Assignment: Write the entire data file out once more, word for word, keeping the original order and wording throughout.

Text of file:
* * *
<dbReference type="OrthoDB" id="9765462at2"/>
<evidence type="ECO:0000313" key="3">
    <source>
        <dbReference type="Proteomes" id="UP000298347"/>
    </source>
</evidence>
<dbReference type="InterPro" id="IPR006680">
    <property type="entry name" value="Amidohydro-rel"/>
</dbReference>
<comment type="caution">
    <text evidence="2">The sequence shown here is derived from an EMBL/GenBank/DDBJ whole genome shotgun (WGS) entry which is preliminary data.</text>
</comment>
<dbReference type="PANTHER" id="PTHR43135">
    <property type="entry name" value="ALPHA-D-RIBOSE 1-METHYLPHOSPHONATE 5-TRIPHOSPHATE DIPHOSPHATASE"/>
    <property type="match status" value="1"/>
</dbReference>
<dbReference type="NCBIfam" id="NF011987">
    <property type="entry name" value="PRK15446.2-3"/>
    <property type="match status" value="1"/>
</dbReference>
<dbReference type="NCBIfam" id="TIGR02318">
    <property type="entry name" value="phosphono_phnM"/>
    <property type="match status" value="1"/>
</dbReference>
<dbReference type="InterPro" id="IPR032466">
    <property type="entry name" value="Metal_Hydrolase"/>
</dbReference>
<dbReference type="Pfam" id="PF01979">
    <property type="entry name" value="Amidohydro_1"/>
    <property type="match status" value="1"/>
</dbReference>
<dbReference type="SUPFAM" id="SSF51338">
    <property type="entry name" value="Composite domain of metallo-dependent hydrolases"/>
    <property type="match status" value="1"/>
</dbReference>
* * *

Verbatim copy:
<dbReference type="OrthoDB" id="9765462at2"/>
<evidence type="ECO:0000313" key="3">
    <source>
        <dbReference type="Proteomes" id="UP000298347"/>
    </source>
</evidence>
<dbReference type="InterPro" id="IPR006680">
    <property type="entry name" value="Amidohydro-rel"/>
</dbReference>
<comment type="caution">
    <text evidence="2">The sequence shown here is derived from an EMBL/GenBank/DDBJ whole genome shotgun (WGS) entry which is preliminary data.</text>
</comment>
<dbReference type="PANTHER" id="PTHR43135">
    <property type="entry name" value="ALPHA-D-RIBOSE 1-METHYLPHOSPHONATE 5-TRIPHOSPHATE DIPHOSPHATASE"/>
    <property type="match status" value="1"/>
</dbReference>
<dbReference type="NCBIfam" id="NF011987">
    <property type="entry name" value="PRK15446.2-3"/>
    <property type="match status" value="1"/>
</dbReference>
<dbReference type="NCBIfam" id="TIGR02318">
    <property type="entry name" value="phosphono_phnM"/>
    <property type="match status" value="1"/>
</dbReference>
<dbReference type="InterPro" id="IPR032466">
    <property type="entry name" value="Metal_Hydrolase"/>
</dbReference>
<dbReference type="Pfam" id="PF01979">
    <property type="entry name" value="Amidohydro_1"/>
    <property type="match status" value="1"/>
</dbReference>
<dbReference type="SUPFAM" id="SSF51338">
    <property type="entry name" value="Composite domain of metallo-dependent hydrolases"/>
    <property type="match status" value="1"/>
</dbReference>